Don’t Be A Lone Wolf (Boot Camp for Creators & Dreamers 15)


Previously: We dreamers and creators need to stand up for what we truly believe in, whether it’s our faith, a seemingly impossible goal, or a project that promises plenty of hard work. And, because those closest to us may not always share our faith, or believe in our dreams and abilities, we need to be ready and willing to stand alone. This truth can mean the difference between success and failure, giving up or going the distance.

Rest assured, should friends and family ever turn their backs on us, God will always be there to encourage and support us through these difficult times. However, being able to stand alone is never sufficient excuse for thumbing our noses at the people around us. In fact, our Heavenly Father never intended for anyone to become a lone wolf.

We were created to interact, encourage, and cooperate with each other. So, although we may experience situations in which we must stand alone, it’s always best if we can find support and fellowship among like-minded people — and enlist their aid in the pursuit of our goals, dreams, visions, and creative endeavors. (Romans 15:5) Stand alone? By all means, if and when we absolutely need to; but if we’re blessed to have faithful friends, affirming family members, and — we hope — more than a few facilitators, then NEVER!

“…One standing alone can be attacked and defeated, but two can stand back-to-back and conquer; three is even better, for a triple-braided cord is not easily broken.” (Ecclesiastes 4:12 TLB)

Life is always easier and more enjoyable when we cooperate, network, and team up. To quote an old Beatles song, “I get by with a little help from my friends.” Furthermore, even if we’re standing alone in one area, regarding a particular issue, a creative project, a business venture, or an impossible dream, we needn’t be alone in other areas!

King David faced some of his greatest challenges while standing alone — but he didn’t make a habit of it. He chose not to allow the time he spent in the wilderness, hanging out with God alone, to turn him into a hermit; or his solitary confrontation with Goliath to prevent him from seeking assistance with future challenges. Shortly after slaying the giant, David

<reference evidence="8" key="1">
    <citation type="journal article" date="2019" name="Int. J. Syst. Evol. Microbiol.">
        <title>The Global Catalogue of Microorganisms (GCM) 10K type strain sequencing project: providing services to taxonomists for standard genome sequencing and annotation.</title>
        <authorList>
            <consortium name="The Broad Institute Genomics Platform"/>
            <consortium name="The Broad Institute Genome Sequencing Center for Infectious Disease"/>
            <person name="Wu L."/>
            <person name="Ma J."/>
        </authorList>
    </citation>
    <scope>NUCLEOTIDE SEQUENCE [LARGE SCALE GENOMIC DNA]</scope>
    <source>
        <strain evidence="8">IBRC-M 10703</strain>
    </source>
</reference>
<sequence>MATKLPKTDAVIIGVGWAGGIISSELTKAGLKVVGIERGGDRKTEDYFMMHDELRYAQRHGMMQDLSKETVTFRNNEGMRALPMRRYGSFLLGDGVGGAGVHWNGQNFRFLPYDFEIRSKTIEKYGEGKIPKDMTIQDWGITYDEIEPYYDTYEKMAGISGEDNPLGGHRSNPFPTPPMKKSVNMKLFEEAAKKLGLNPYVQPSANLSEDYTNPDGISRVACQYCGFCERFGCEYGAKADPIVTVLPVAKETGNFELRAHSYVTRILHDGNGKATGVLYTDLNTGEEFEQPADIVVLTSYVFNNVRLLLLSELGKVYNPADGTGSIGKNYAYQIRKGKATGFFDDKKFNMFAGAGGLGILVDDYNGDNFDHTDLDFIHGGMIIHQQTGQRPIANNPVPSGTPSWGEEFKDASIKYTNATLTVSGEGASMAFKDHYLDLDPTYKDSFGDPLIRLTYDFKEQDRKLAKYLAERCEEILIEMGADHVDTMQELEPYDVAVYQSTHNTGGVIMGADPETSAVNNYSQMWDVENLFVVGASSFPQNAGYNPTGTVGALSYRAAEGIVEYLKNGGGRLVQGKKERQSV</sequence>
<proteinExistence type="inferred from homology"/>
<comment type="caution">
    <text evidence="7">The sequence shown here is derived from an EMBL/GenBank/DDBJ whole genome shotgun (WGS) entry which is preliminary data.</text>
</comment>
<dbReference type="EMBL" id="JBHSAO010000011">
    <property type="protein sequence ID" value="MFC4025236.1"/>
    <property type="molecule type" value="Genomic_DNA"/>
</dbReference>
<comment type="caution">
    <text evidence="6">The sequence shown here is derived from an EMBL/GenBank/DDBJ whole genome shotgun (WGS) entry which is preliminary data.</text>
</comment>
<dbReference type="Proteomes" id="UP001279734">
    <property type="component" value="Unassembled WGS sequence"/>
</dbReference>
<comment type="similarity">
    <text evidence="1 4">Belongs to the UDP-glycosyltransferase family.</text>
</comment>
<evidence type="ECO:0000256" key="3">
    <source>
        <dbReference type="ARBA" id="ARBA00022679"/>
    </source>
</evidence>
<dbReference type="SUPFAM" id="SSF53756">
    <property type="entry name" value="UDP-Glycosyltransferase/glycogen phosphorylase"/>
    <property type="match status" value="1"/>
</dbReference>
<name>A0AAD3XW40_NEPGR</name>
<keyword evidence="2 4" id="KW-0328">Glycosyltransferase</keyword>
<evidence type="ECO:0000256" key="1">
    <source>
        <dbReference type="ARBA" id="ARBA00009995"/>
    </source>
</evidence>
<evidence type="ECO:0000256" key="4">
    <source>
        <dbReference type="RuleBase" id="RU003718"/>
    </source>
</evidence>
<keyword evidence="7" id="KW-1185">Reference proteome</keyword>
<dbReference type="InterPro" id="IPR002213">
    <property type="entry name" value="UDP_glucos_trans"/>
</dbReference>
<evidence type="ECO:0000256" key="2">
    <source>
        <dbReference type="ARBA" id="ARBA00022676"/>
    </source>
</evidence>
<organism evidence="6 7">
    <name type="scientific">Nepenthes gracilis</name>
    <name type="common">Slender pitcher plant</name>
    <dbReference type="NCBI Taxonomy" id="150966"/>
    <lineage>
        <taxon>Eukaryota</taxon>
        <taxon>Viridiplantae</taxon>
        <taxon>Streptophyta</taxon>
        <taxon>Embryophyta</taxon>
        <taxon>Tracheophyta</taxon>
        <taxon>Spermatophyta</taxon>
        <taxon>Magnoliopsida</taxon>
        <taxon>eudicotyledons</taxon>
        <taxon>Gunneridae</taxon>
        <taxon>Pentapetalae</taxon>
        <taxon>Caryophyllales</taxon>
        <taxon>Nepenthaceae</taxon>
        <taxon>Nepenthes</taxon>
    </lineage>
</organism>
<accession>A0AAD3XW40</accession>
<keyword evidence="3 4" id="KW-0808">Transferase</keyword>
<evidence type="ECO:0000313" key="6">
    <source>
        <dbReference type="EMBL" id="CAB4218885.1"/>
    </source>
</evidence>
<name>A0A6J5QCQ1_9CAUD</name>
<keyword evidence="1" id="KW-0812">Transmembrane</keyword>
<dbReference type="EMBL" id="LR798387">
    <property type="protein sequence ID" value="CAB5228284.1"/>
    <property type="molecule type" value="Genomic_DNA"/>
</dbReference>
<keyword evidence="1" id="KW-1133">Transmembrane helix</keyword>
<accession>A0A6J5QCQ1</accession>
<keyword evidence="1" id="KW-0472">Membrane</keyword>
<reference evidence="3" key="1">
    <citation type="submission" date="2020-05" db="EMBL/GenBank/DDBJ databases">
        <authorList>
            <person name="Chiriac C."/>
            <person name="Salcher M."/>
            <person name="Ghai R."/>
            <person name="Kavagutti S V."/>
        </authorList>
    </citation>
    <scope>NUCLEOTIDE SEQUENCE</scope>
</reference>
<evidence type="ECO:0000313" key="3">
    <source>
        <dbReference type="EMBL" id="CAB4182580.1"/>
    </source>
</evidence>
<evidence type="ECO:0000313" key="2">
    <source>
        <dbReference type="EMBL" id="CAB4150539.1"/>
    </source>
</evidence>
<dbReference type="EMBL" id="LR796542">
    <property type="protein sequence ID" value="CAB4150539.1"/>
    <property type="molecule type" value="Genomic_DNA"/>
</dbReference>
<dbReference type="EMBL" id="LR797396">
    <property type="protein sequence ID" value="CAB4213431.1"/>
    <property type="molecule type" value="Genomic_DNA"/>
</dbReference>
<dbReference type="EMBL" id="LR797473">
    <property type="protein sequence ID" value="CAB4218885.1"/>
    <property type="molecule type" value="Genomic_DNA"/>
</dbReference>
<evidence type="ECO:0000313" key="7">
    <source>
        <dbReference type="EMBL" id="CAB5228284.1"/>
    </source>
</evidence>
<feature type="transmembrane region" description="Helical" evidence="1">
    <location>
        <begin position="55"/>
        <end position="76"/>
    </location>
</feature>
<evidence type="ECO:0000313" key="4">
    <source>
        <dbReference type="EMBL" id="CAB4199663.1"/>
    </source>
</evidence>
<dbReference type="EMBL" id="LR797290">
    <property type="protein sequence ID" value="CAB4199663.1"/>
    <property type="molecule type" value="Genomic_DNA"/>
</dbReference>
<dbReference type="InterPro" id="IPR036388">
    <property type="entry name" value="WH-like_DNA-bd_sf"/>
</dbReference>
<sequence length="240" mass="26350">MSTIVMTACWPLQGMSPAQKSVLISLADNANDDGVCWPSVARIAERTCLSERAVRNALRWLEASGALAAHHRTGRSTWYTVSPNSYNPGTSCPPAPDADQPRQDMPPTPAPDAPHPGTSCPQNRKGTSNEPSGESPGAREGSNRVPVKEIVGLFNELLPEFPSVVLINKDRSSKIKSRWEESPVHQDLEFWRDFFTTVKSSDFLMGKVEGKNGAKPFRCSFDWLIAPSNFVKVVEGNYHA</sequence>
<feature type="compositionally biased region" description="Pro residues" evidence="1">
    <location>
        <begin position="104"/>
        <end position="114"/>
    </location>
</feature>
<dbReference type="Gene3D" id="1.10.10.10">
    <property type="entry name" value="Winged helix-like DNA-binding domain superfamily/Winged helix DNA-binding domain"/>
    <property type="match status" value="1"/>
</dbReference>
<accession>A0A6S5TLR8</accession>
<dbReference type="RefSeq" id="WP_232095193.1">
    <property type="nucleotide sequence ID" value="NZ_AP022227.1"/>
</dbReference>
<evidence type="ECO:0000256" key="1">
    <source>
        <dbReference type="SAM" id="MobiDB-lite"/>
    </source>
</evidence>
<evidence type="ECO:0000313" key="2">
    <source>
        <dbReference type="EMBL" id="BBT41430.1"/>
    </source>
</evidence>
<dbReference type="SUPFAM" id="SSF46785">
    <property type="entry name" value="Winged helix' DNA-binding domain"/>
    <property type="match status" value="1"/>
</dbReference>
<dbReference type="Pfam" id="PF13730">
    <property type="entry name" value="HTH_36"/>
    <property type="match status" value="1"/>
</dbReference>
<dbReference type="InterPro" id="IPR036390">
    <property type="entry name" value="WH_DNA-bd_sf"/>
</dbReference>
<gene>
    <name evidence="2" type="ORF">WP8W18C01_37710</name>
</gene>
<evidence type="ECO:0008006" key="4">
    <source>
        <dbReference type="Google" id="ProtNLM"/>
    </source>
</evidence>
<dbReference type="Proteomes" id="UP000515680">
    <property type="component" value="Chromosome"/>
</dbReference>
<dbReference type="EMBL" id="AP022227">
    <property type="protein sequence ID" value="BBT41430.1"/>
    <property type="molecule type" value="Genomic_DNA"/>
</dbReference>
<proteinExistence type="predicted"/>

recruited a team of other capable and brave heroes,
to assist him in further Biblical adventures. His version of “the Avengers” would go down in history as “the Mighty Men of Valor.” (Nick Fury, eat your heart out!)

“And they helped David in his expeditions; for they were all mighty men of valour, and were captains in the host.” (1 Chronicles 12:21 DARBY)

David — long before he took his rightful place as the leader of God’s people — also benefitted from the unfailing support and friendship of another Biblical hero, who had single-handedly defeated an entire garrison of enemy warriors; a courageous champion who was beloved by all the people, and therefore had an impressive following. Who was this mystery man? His name was Jonathan, and we first meet him in 1 Samuel 13:2.

During that time, King Saul was ruling over Israel. He had actually been chosen by the people to be their first king. He was a tall, handsome, talented, and extremely capable individual, who nonetheless suffered from low self-esteem — an open invitation to that dangerous green two-headed monster of jealousy and envy. Indeed, Saul’s poor self-image marked his downfall, and the beginning of David’s troubles.

King Saul tended to overcompensate (to strive to overcome a sense of inferiority through overt, opposite behavior). In doing so, he disobeyed many of God’s directives — and then made up lame excuses. (We won’t go into all the details here, because you can read a full account of Saul’s rise and fall, in 1 Samuel.) As a result of Saul’s shenanigans, God chose an unassuming Shepard named David to replace him as king.

Oh yeah, one more thing. Once Saul heard the news, he grew increasingly preoccupied with his own personal agenda: he spent most of his days chasing David across the desert in hopes of executing God’s chosen leader! But the two-headed monster of jealousy and envy had been nagging Saul since the first day he met David and realized the young man’s potential; and upon returning victorious from a fierce battle with the Philistines, King Saul witnessed something which infuriated him, a celebration that led him to open wide the door to his own downfall, and let the monster in: “…The women sang to one another as they celebrated, ‘Saul has struck down his thousands, and David his ten thousands.'” (1 Samuel 18:7 ESV)

But where does Jonathan fit into all this?

Although Saul was consumed by jealousy and envy, his own son Jonathan — heir to the throne — did the right thing! Jonathan realized that God was with David (and for obvious reasons). So, instead of following in the footsteps of his foolish father, Jonathan vanquished the green two-headed monster, and remained one of David’s truest and most loyal friends — fully supporting his future king.

What’s our point? Both Jonathan and David knew how to stand alone, but they also understood the importance of seeking (and offering) a helping hand. We creators and dreamers should follow their examples. We were never intended to handle the challenges of life alone! And God certainly doesn’t want us pursuing our fondest hopes and dreams all by our lonesome — at least, not if we can help it.

So don’t try to be a lone wolf. Stand alone when and if you must, but remember: “Two people are better off than one, for they can help each other succeed.” (Ecclesiastes 4:9 NLT) “…One person (can) chase a thousand … (but) two people put ten thousand to flight….” (Deuteronomy 32:30 NLT)

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